What is the message of that first Pentecost? What should we take away? From the many things to choose perhaps it is the conclusion of Peter’s sermon when asked by the crowds what they should do to be saved, he said, “Repent”. I’m reading ‘The Illumined Heart’ by Frederica Mathewes-Green and she has a chapter ‘Repentance, Both Door and Path’ (p. 3845).
Talk of repentance makes modern day Christians nervous. We are embarrassed by the stereotype of old fashioned preachers hammering on about sin and making people feel guilty. We rush to assert that Jesus isn’t like that, he came out of love, he wants to help us. He knows us deep inside and feels our very pain, and his healing love sets us free.
This is one of those truths that runs out of gas half way home. The question is, what do we need to be healed of? Subjectively, we think we need sympathy and comfort, because our felt experience is of loneliness and unease. Objectively, our hearts are eaten through with rottenness. A hug and a smile are not enough.
We don’t feel like we’re rotten; if anything, we feel like other people treat us badly. One of the most popular myths of our age is that if you can claim to be a victim, you’re automatically sinless.
A second popular myth is this: We’re nice. Being nice is all that counts in life, right? Isn’t it the highest virtue? Even granting that doubtful assertion, a more honest self assessment would reveal that we’re nice when we’re comfortable and everything is going our way. Anybody can be nice under those circumstances. … Finally there’s the ever-popular conviction that we’re still better than a lot of other people … we find it desperately hard to believe that we’re really, truly sinners because we see people so much worse than us every day in the newspaper. In comparison with them we’re just so gosh-darn nice. …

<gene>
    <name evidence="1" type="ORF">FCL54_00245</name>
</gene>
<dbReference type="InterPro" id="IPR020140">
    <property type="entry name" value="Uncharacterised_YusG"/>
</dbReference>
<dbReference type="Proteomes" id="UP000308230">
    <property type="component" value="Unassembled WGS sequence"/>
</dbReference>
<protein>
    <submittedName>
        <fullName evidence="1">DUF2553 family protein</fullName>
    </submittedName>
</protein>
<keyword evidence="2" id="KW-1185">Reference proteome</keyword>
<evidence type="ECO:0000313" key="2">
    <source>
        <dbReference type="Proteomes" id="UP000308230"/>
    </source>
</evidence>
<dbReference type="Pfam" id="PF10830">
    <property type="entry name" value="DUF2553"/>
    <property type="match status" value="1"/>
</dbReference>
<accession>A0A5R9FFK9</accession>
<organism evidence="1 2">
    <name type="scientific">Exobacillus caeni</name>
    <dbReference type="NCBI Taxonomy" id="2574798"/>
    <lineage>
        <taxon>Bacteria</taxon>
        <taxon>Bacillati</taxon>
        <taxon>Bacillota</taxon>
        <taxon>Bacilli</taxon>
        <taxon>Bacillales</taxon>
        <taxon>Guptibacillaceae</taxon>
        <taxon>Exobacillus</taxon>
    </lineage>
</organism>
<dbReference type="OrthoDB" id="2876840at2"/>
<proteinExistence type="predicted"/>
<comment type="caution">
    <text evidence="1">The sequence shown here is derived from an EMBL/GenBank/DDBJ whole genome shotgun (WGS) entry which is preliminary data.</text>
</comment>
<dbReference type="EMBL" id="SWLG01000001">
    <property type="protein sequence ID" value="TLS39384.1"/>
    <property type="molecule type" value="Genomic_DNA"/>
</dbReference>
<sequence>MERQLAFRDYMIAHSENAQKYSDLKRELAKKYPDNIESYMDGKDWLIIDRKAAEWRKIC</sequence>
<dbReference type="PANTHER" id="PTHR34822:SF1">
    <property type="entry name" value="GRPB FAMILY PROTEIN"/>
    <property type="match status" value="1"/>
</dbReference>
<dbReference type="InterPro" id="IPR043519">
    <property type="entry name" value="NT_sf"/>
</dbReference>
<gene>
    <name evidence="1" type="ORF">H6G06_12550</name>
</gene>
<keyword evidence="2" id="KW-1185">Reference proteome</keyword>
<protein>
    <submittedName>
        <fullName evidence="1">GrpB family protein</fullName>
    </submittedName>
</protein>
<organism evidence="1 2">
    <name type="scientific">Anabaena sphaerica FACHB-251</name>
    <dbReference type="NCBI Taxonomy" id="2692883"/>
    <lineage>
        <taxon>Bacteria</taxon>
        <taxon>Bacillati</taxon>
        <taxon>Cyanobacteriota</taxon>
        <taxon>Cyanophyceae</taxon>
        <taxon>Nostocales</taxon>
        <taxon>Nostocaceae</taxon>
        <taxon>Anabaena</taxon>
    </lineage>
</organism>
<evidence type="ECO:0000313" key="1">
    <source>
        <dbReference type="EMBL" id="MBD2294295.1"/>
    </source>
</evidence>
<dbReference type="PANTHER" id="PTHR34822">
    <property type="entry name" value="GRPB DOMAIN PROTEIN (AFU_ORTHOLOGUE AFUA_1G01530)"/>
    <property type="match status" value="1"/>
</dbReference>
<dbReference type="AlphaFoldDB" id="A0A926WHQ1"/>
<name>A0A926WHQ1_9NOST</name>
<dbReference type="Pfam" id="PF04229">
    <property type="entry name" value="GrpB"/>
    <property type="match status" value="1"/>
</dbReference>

Repentance is the doorway to the spiritual life, the only way to begin. It is also the path itself, the only way to continue. Anything else is foolishness and self delusion. Only repentance is brute-honest enough and joyous enough to bring us all the way home.
The starting point of the early church was this awareness of the abyss of sin in each person, the murky depths of which only the top few inches are visible. God, who is all clarity and light, wants to make us perfect as he is perfect, shot through with his radiance. The first step in our healing, then, is not being comforted. It is taking a hard look at the cleansing that needs to be done. … What a relief it is to admit this. Like the woman weeping at Jesus’ feet, we have nothing more to conceal, no more self-justification, no more self-pity. We are fully know, even in the depths we ourselves cannot see, cannot bear to see. Instead of hoping that God will love us for our good parts and pass over the rest, we know that he died for the bad parts, and will not rest until they are made right. The depth of our sin proves the height of his love …
The Hebrew word ‘shub’ means to turn from the wrong path onto the right one. ‘Repent’ … in the Greek text … is rendered … rethink your life. This the beginning of healing. Repentance is not a sterile grubbing around in one’s soul, not some masochistic self humiliation, but a revaluation leading to action … the abscess must be lanced or there is no cure.
And that is the first task of the Holy Spirit (see John 16:711). GS